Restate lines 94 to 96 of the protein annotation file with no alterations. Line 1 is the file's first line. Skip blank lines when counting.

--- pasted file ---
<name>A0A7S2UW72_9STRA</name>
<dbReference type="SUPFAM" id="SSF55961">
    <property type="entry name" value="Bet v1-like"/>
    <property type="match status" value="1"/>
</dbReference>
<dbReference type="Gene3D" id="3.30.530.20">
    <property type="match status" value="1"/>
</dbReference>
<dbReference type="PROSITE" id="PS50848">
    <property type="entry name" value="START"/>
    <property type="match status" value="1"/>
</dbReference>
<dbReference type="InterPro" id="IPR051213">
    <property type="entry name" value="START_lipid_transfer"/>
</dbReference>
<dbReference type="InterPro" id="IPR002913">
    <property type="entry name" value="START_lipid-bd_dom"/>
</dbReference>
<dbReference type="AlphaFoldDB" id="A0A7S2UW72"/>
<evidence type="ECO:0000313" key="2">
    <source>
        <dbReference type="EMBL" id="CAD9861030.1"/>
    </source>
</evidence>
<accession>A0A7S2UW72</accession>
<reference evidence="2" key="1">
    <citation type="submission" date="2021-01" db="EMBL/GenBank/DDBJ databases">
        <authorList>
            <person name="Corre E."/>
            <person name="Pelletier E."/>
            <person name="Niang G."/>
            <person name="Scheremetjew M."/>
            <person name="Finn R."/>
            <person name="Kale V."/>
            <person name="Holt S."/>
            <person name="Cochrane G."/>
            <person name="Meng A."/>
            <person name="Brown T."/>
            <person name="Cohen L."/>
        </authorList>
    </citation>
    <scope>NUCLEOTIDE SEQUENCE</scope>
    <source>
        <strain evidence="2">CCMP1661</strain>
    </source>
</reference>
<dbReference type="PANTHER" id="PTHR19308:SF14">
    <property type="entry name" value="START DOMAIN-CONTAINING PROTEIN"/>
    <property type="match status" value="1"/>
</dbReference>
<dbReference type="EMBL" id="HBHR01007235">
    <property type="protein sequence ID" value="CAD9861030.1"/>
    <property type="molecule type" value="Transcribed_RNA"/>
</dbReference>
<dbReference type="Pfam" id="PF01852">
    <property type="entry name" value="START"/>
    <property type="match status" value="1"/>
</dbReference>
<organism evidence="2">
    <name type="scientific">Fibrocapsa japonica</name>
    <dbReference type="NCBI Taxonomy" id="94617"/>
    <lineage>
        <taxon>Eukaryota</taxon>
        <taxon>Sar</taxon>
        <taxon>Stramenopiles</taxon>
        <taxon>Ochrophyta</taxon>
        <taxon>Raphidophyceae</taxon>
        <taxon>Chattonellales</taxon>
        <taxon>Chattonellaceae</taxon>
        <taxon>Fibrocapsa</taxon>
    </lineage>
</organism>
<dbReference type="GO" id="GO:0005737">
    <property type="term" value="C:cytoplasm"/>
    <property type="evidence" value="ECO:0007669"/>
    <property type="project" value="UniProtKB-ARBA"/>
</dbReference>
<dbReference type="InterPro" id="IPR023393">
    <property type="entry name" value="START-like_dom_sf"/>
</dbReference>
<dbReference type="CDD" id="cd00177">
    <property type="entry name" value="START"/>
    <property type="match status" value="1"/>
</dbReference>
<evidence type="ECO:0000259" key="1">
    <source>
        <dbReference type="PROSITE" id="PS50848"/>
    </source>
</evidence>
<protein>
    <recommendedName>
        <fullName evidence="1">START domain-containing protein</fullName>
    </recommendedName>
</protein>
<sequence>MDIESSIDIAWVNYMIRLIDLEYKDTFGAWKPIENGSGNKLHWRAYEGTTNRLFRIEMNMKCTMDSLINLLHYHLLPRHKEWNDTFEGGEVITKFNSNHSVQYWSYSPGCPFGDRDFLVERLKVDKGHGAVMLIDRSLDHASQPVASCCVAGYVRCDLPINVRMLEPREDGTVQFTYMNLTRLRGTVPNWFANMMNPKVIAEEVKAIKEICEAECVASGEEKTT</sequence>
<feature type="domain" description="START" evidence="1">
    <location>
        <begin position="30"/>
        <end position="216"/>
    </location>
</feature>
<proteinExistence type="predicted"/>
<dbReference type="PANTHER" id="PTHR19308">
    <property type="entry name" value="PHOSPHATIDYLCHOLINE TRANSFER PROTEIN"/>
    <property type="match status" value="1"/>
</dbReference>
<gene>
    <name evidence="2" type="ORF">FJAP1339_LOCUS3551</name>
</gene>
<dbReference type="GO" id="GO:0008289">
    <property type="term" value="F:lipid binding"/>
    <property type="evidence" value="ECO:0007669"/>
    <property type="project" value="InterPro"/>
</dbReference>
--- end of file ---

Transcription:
</protein>
<sequence>MDIESSIDIAWVNYMIRLIDLEYKDTFGAWKPIENGSGNKLHWRAYEGTTNRLFRIEMNMKCTMDSLINLLHYHLLPRHKEWNDTFEGGEVITKFNSNHSVQYWSYSPGCPFGDRDFLVERLKVDKGHGAVMLIDRSLDHASQPVASCCVAGYVRCDLPINVRMLEPREDGTVQFTYMNLTRLRGTVPNWFANMMNPKVIAEEVKAIKEICEAECVASGEEKTT</sequence>
<feature type="domain" description="START" evidence="1">